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GI Effects® Microbial Ecology Profile (3-Day Collection)-Genova Kit

GI Effects® Microbial Ecology Profile (3-Day Collection)-Genova Kit

Regular price $525.00 USD
Regular price Sale price $525.00 USD
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Note: This is a home collection test kit that will be mailed to you. NOT to be used for children under the age of 2. This is a three day collection kit.

Fasting Required:
Genova Diagnostics
Average processing time 14-21 business days
Note: Result turnaround times are an estimate and are not guaranteed. Our reference lab may need additional time due to weather, holidays, confirmation/repeat testing, or equipment maintenance.

Special Instructions:
  • Ship to lab Monday-Friday and avoid US holidays which may cause delays.
  • Specimen MUST be shipped within 24 hours of final collection.
  • Wait at least 4 weeks from colonoscopy or barium enema before beginning the test.
  • 2 - 4 weeks before collection: If taking antibiotics, antiparasitics, antifungals, or probiotic supplements (acidophilus, etc.) it is recommended that you wait a minimum of 14 days after your last dose before beginning the test; 28 days may be preferred after antibiotics have been utilized.
  • 14 days before collection: For H. pylori add-on testing, discontinuation of PPIs, antibiotics, and bismuth is recommended.
  • 2 days before collection: Unless directed otherwise by your physician, discontinue aspirin and other NSAIDs (i.e. ibuprofen), rectal suppositories, enemas, activated charcoal, bismuth, betaine HCI, digestive enzymes, antacids, laxatives, mineral oil, castor oil, and bentonite clay.

The GI Effects Microbial Ecology Profile is the most comprehensive group of stool tests that assess the diverse gut microbiome. Results provide immediate, actionable clinical information for the management of detectable parasites, bacteria, and yeast, as well as providing valuable assessment of gut microbiota via 24 Commensal Bacteria targets.
The GI Effects Microbial Ecology Profile is part of the larger GI Effects Comprehensive Stool Profile, which also provides information about digestion, inflammation, and bacterial metabolism markers. A larger fecal biomarker panel such as the GI Effects Comprehensive Stool Profile offers the advantage of assessing multiple functional areas that may be contributing to symptoms. For example, diarrhea could stem from multiple causes including pancreatic exocrine insufficiency, inflammation, food allergies, or the presence of a pathogenic or potentially pathogenic organism.

The GI Effects Microbial Ecology Profile biomarkers include:

Commensal Bacteria
demonstrate the gut microbiomes composition and relative abundance. More than 95% of commensal gut organisms are anaerobic and are difficult to recover by traditional (aerobic) culture techniques. Polymerase Chain Reaction (PCR) methodology identifies bacterial populations and is considered the standard for anaerobic bacteria assessment. GI Effects assesses a set of 24 genera/species that map to 7 major phyla.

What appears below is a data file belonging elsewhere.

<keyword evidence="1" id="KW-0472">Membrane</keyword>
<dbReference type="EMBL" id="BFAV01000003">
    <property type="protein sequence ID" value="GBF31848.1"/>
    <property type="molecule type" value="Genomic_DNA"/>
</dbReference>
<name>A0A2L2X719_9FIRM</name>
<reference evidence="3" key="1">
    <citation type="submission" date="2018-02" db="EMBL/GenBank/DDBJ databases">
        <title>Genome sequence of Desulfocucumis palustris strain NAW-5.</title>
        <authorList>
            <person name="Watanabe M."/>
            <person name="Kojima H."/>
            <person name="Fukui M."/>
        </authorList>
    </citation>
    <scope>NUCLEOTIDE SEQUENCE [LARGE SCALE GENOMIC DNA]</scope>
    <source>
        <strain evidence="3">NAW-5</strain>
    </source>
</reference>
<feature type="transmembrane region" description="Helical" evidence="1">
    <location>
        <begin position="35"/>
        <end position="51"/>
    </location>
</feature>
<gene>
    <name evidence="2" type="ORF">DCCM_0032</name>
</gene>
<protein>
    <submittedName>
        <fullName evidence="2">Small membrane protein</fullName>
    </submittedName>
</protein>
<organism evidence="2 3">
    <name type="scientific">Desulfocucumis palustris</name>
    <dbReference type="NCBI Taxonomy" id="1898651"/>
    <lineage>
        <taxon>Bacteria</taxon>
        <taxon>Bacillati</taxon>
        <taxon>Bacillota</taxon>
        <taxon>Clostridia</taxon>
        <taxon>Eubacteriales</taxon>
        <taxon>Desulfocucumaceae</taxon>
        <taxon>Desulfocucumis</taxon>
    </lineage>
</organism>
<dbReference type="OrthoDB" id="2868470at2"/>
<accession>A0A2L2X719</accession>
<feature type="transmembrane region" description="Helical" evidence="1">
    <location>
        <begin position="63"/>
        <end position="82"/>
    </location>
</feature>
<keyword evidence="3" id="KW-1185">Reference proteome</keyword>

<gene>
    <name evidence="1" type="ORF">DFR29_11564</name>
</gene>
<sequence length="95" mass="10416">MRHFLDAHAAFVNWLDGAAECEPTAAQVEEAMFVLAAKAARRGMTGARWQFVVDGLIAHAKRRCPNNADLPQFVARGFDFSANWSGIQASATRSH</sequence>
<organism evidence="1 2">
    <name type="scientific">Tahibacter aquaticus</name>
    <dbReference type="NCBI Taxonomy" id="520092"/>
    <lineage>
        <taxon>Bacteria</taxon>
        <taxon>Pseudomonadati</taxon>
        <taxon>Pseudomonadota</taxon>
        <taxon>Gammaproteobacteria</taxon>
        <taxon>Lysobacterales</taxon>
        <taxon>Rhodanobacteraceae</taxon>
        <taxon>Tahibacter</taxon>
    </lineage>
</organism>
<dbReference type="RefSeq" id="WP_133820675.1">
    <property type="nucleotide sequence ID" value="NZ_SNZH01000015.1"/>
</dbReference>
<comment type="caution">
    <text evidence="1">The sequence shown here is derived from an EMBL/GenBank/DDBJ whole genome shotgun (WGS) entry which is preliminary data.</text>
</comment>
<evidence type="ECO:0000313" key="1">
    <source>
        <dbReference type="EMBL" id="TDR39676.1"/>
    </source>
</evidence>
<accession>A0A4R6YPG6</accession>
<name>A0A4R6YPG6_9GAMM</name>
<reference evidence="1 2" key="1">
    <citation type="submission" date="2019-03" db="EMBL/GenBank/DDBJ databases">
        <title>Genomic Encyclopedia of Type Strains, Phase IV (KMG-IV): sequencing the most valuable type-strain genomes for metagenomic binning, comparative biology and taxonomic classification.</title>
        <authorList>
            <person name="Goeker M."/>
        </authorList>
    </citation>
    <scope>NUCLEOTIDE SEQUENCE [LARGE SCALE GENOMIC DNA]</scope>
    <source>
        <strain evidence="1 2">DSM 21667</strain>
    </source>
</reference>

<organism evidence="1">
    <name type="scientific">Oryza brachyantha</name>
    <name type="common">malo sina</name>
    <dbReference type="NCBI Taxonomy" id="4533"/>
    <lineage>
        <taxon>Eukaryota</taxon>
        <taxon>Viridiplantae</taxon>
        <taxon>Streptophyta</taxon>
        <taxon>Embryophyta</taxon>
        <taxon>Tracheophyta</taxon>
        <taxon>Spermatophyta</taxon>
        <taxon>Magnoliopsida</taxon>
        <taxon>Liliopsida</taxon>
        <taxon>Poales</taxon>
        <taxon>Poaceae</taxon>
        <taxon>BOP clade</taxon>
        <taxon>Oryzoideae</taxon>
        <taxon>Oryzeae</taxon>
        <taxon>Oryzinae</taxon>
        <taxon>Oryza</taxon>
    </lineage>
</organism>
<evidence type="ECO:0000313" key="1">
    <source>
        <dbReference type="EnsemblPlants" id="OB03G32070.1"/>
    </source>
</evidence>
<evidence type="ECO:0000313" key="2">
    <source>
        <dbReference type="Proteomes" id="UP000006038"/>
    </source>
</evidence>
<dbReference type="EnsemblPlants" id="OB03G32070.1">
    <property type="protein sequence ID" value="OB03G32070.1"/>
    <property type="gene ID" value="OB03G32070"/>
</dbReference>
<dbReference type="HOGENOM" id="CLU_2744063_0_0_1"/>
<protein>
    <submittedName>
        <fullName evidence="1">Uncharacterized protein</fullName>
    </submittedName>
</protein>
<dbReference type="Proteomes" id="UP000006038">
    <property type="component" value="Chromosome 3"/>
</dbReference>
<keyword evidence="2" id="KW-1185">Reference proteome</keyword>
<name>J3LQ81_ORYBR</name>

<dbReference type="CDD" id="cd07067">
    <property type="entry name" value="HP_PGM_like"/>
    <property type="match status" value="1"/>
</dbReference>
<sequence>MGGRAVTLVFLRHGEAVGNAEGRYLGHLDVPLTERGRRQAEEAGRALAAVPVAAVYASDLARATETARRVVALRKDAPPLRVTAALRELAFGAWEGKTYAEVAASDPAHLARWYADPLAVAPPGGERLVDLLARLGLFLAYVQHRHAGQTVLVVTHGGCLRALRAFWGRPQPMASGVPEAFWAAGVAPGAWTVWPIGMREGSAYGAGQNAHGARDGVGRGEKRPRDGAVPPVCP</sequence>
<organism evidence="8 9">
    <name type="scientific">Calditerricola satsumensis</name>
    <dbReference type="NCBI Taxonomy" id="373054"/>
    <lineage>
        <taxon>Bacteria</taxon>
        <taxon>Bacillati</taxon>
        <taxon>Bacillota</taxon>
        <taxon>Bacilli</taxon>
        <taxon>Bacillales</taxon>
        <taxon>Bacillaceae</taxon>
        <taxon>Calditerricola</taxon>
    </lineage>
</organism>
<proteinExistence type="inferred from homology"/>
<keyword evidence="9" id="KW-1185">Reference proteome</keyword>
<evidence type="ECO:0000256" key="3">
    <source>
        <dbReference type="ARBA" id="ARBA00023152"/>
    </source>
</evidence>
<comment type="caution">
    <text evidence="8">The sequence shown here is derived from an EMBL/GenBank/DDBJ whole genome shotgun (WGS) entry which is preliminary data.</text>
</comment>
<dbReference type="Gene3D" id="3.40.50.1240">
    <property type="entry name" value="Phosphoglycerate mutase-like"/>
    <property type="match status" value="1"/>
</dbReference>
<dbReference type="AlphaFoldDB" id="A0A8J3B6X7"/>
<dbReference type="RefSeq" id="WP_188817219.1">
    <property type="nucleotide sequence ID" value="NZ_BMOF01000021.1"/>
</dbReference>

Bacterial and mycology cultures
demonstrate the presence of specific beneficial and pathological organisms.

Bacteria and mycology sensitivities
are provided for pathogenic or potentially pathogenic cultured organisms. The report includes effective prescriptive and natural agents.

GI Effects provides microscopic fecal specimen examination for ova and parasites (O&P), the gold standard of diagnosis for many parasites.
Enzyme immunoassay (EIA), widely recognized for its diagnostic utility in the detection of pathogenic antigens, is used for the identification of Cryptosporidium, Entamoeba histolytica, and Giardia lamblia. 6 Polymerase chain reaction (PCR) targets detect common protozoan parasites including Blastocystis spp. with reflex subtyping 1-9, Cryptosporidium spp., Cyclospora cayetanensis, Dientamoeba fragilis, Entamoeba histolytica, and Giardia. PCR for organisms is emerging as a highly sensitive method for infectious organism detection.
Selection of a one-day or three-day sample collection is based on clinician's clinical index of suspicion for parasitic infection. If there is no/low suspicion, a one-day sample will likely be adequate. For high suspicion, a three-day sample collection is optimal.

Analytes Reported:
  • Akkermansia muciniphila
  • Anaerotruncus colihominis
  • Bacteriology
  • Bacteroides vulgatus
  • Bacteroides-Prevotella group
  • Barnesiella spp.
  • Bifidobacterium longum
  • Bifidobacterium spp.
  • Butyrivibrio crossotus
  • Clostridium spp.
  • Collinsella aerofaciens
  • Color
  • Consistency
  • Coprococcus eutactus
  • Desulfovibrio piger
  • Escherichia coli
  • Faecalibacterium prausnitzii
  • Fecal Occult Blood
  • Firmicutes/Bacteroidetes (F/B Ratio)
  • Fusobacterium spp.
  • Lactobacillus spp.
  • Methanobrevibacter smithii
  • Mic Sensitivities, Yeast or Bacteria
  • Microscopic Exam Results
  • Mycology (Yeast/Fungi)
  • Odoribacter spp.
  • Other Biomarkers
  • Oxalobacter formigenes
  • Parasitology
  • Prevotella spp.
  • Pseudoflavonifractor spp.
  • Roseburia spp.
  • Ruminococcus spp.
  • Veillonella spp.

Additional Biomarkers Available for add-on at additional cost:
  • Campylobacter specific antigen EIA
  • Clostridium difficile EIA
  • Enterohemorrhagic E. coli Shiga-like toxin
  • Helicobacter pylori Antigen EIA
  • Fecal Lactoferrin
  • Macroscopic/Direct Exam for Parasites
  • KOH Preparation for Yeast
  • Zonulin Family Peptide, Stool
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